Figure 4. Left: standard module switched with 400 A (turn-off) and a DC link bias of 700 V; the green trace shows the voltage; blue (left) or yellow (right) the current; and orange the gate signal. Right: new module approach, DC link bias now 900 V.

Therefore, an optimum circuit design with minimum parasitic inductance is a prerequisite for the optimisation of power semiconductors towards lowest losses. To meet these demands, rules were developed at Infineon for the design of power modules. It is well known that a strip-line type of circuit design brings parasitic inductance to a low value, depending on width and distance of the strip line.

The graph on the right in Figure 4 shows the effect on the switching performance of power semiconductors of an improved module layout, taking these considerations into account. Whereas, in the standard module, a severe over-voltage peak plus oscillations are observed, the new solution can eliminate these effects almost completely.

It has to be noted that the improvement was achieved without changing the chip technology, but simply by a more careful design of the package. These considerations will also take into account the fact that, on the midterm scale, paralleling of a high number of dies will be the preferred method of achieving higher power levels in SiC.

In order to avoid a degradation of the high performing SiC chips by an unsuitable environment, Infineon is committed to driving the implementation of SiC semiconductors only in module platforms that enable this approach.

Thermal considerations

The final power handling capability of a semiconductor module is defined by the chip area inside the module combined with the thermal performance expressed by Rth. For silicon chips, as much chip area as possible is usually placed on a given footprint in a power module, because normally the area cost per chip is not so different from the cost per module area, mainly for larger power ratings.

In the case of SiC, different considerations apply. The chips are much more expensive than silicon ones, so it is beneficial to choose a different ratio of chip area to module area to get the optimum solution with respect to the price/power ratio for a given footprint. The reason for this is that, by proper design, the effective Rth per chip can be reduced by a factor of up to 4, due to heat spreading effects as shown in Figure 5 (baseplate-free module).

Figure 5. Effective thermal resistance for a configuration in a baseplate-free module; setup shown in the right picture. A 0,32 mm thick ceramic with 0,6 mm copper on both sides is assumed.
Figure 5. Effective thermal resistance for a configuration in a baseplate-free module; setup shown in the right picture. A 0,32 mm thick ceramic with 0,6 mm copper on both sides is assumed.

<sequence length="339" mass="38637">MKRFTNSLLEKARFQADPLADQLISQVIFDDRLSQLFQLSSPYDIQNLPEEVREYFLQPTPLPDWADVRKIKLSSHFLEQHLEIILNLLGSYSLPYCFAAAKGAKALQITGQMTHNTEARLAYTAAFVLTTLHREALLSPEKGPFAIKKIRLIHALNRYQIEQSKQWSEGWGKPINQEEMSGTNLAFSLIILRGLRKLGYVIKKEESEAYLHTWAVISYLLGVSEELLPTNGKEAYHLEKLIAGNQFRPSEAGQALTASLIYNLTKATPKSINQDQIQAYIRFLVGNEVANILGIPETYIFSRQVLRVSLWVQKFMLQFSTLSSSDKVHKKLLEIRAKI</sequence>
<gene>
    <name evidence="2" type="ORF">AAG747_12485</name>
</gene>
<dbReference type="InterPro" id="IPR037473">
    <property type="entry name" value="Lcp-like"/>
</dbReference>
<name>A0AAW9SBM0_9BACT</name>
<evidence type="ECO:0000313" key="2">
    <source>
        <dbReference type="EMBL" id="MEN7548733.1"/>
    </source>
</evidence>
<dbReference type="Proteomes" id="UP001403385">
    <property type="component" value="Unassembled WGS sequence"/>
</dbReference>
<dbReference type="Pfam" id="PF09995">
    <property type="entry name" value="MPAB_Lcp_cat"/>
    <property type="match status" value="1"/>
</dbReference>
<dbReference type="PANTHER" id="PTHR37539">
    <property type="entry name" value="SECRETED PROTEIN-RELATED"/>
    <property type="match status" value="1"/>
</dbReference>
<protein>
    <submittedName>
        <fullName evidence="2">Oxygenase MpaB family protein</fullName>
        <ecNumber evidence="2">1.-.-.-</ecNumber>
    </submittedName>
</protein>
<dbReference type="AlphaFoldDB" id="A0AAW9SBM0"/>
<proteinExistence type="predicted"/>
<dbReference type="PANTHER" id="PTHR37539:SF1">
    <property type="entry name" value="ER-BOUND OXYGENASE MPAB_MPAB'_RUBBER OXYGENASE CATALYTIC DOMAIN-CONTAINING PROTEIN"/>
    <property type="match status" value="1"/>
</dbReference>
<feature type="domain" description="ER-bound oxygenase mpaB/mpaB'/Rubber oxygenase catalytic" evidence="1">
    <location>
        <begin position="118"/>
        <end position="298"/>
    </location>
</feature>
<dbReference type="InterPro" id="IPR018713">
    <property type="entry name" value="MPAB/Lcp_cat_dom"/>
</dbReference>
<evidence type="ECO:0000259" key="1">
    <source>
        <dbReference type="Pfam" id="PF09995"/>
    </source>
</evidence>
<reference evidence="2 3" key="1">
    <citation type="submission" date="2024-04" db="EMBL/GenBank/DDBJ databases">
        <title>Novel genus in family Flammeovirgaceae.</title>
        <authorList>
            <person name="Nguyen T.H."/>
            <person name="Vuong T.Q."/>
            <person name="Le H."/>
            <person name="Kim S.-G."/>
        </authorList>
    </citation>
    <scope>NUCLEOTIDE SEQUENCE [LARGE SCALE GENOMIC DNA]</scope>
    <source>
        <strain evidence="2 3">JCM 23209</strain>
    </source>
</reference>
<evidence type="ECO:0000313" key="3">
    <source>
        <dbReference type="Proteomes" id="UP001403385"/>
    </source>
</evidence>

In addition, there is a trend towards higher maximum chip temperatures, in order to increase the removable heat for a given die area, and thus its current handling capability. It must be mentioned that doing this will increase the absolute losses, so that efficiency targets could be violated, depending on the ratio of loss increase to increase in power handling capability.

In contrast to IGBTs, this loss increase might be huge for unipolar SiC devices, because now a resistive component with a heavy increase in the Ron with temperature is in place, mostly with a power law in the form of Ron ~ TX, with x between 2 and 2,5, as recently presented for high-voltage SiC MOSFETs.

Figure 6. Extractable current from a system with a given R<sub>th</sub> and T<sub>C</sub>, the component having a dependence of its on-resistance on temperature with a R ~ T&#178; law.
Figure 6. Extractable current from a system with a given Rth and TC, the component having a dependence of its on-resistance on temperature with a R ~ T² law.

Taking this into account, one can see that, for unipolar devices, a continuous increase of Tj can even lead to a reduction in current handling capability, because more power is dissipated than can be removed by the increase of Tj. Figure 6 shows this result for a typical dataset, assuming x=2 as the exponent in the power law for the increase of the resistance with temperature.

In addition to these considerations, it is known that the reliability of power systems, mainly the power cycling capability, is degraded when the temperature swing between off state and maximum temperature is increased. Thus, for the sake of both efficiency and reliability, it might be wiser to offer good cooling and keep the temperature differences in the thermal stack low.

For more information contact Davis Moodley, Infineon Technologies, +27 (0)11 706 6099, www.infineon.com